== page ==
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ResearchGate is at the Epicenter of Legal Controversy, as Large Publishers Sue it over Copyright Infringements

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Open Access Week at Walter Library, University of Minnesota, USA, October 24, 2011 | © Courtesy of Nancy Sims.

While global publishing companies, e.g., Elsevier, Wiley and Brill, take ResearchGate to court over scientific article sharing, transition to Open Access can unshackle communication between scholars from legal constraints, due to its licensing conditions.

A Blog Article by Pablo Markin.

As a blog post by Robert Harrington published on October 6, 2017, announces, the Coalition for Responsible Sharing, an umbrella organization uniting ACS Pubications, Brill, Elsevier, Wiley and Wolters Kluwer, has recently filed a lawsuit against Berlin-based ResearchGate on the grounds that the practices of this website serving the purpose of networking and collaboration among scholars, such as the distribution of scientific articles, violate copyright. At present, according to figures Harrington cites, ResearchGate is the most consulted website in the scientific community. As a startup company with multimillion venture capitalist funding, ResearchGate hosts articles that are both copyright-protected and materials and publications the sharing of which does not infringe on intellectual property rights of large publishers.

While efforts have been made to arrive at a resolution between ResearchGate and the Coalition for Responsible Sharing that would not involve litigation, these have apparently failed. According to the existing ResearchGate’s guidelines, article removal requests need to be made on a case-by-case basis, such as via take-down notices. This represents a piecemeal solution to the risk the unrestricted article sharing poses to the core business model of the publishers the coalition represents, which is based on subscription paywalls and copyright restrictions that non-Open Access publications require for their dissemination in the scientific community. Effectively, the moment scientists file the final versions of their articles with subscription-based journals of large publishers, these become commodities bought and sold on the global knowledge marketplace.

Incidentally, in Germany university associations and research institutions have been increasingly reluctant to extend their yearly subscription contracts with large publishers, e.g., Elsevier and Wiley, in their effort to make a transition to Open Access-based publication practices, which make subscription contracts for paywall-protected journals superfluous in the long term. At the same tine, yearly Open Access Week events that take place around the world already advocate that university faculty and researchers affiliated with educational and scientific institutions submit their manuscripts to Open Access journals, make available their pre-prints at Open Access archives, and deposit their post-prints in Open Access repositories. Since not in all academic fields Open Access journals exist, faculty and researchers may launch Open Access publication venues that rival established subscription-based journals.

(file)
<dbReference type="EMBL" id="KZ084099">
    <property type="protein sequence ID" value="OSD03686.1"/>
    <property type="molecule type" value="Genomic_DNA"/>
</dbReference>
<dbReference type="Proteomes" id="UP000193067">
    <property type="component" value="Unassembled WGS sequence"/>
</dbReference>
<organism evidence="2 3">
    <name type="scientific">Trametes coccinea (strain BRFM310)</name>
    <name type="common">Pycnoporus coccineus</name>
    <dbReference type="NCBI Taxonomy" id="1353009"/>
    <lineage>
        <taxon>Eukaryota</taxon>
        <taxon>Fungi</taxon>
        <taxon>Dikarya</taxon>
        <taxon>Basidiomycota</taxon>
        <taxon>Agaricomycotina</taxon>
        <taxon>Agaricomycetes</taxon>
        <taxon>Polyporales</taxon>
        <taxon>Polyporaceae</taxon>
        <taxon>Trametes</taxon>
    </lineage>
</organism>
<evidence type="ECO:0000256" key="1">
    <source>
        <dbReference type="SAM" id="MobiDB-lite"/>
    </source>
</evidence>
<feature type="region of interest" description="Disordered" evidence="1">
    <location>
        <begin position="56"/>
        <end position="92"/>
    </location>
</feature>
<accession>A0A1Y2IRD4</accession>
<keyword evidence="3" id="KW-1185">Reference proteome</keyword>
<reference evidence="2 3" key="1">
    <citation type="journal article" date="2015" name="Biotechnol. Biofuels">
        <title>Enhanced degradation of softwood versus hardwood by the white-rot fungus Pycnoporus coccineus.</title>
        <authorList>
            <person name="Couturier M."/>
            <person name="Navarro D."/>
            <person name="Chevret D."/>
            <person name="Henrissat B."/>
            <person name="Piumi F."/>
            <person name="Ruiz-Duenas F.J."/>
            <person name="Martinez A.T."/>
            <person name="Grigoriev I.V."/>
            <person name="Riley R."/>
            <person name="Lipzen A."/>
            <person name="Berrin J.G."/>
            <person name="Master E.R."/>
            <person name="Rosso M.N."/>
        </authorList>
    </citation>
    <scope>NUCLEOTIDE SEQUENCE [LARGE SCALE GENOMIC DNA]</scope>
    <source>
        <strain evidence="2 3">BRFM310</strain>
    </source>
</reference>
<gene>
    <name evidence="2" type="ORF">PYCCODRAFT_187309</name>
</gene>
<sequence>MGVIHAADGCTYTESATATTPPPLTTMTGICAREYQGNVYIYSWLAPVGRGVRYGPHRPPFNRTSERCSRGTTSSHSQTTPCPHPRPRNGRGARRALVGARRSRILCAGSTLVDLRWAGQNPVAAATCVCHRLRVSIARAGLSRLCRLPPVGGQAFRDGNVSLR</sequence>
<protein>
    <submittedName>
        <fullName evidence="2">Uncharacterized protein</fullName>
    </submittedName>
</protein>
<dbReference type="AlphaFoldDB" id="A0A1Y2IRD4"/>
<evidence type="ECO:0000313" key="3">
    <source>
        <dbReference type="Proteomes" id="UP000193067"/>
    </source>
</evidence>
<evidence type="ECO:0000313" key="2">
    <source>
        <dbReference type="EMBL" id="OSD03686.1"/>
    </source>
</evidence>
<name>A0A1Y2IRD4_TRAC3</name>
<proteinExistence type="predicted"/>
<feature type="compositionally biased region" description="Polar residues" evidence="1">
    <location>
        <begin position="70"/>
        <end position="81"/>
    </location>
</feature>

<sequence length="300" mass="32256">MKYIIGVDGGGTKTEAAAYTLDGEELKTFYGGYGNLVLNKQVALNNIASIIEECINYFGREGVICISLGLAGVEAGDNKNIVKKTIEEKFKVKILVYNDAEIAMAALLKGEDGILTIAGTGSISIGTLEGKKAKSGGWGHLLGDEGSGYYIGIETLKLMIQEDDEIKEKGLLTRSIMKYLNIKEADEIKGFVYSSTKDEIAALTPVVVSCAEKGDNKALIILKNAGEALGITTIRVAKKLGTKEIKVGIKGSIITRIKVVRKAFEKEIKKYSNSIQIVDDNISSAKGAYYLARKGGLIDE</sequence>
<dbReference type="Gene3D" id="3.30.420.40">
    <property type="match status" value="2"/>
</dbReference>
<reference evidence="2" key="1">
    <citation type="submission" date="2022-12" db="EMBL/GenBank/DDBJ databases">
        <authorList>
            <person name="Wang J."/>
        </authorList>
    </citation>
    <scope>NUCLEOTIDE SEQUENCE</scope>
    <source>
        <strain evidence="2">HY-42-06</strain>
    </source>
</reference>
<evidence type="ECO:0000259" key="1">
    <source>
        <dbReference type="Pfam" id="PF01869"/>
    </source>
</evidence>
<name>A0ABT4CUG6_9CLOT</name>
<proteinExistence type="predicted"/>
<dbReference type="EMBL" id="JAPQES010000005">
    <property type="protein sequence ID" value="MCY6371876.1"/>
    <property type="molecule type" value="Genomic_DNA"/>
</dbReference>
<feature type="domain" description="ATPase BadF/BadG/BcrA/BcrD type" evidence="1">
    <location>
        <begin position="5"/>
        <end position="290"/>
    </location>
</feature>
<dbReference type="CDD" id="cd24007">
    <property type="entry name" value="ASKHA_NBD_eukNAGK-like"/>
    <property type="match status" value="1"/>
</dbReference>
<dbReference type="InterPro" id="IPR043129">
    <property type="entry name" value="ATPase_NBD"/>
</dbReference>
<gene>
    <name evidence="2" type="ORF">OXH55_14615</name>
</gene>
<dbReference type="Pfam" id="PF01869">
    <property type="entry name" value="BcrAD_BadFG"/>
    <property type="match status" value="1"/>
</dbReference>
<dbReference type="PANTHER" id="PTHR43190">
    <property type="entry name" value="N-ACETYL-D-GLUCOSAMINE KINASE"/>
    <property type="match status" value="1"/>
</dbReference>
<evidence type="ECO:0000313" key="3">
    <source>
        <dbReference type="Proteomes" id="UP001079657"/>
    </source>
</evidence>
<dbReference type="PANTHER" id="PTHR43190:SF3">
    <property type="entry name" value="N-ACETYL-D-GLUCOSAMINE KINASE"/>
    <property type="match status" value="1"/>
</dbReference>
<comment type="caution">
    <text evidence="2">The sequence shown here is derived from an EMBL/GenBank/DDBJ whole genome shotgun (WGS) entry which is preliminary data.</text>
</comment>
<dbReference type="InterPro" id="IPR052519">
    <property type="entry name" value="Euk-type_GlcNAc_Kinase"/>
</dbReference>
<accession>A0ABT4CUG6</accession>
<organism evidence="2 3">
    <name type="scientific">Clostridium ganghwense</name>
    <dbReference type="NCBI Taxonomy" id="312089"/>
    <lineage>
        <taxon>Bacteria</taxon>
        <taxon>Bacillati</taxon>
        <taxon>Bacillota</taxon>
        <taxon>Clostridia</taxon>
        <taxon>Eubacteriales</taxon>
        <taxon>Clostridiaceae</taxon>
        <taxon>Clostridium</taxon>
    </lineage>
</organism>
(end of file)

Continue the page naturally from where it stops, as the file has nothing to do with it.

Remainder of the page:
Though it can take time before a journal reputation is established and external support, either initially before a new journal becomes sustainable via article processing charges or in perpetuity, in some cases such transitions to Open Access have been successful. Alternatively, existing academic journals can be flipped or converted into Open Access, such as Glossa did after its editorial team has resigned from toll-protected Lingua to re-launch the journal in Open Access.

That scholarly article authors are expected to retain their copyright is likely to promote not only access to their publications in the scientific community, but also protect researcher communication platforms, such as ResearchGate, from litigation over copyright infringements.

By Pablo Markin

Featured Image Credits: Open Access Week at Walter Library, University of Minnesota, USA, October 24, 2011 | © Courtesy of Nancy Sims.

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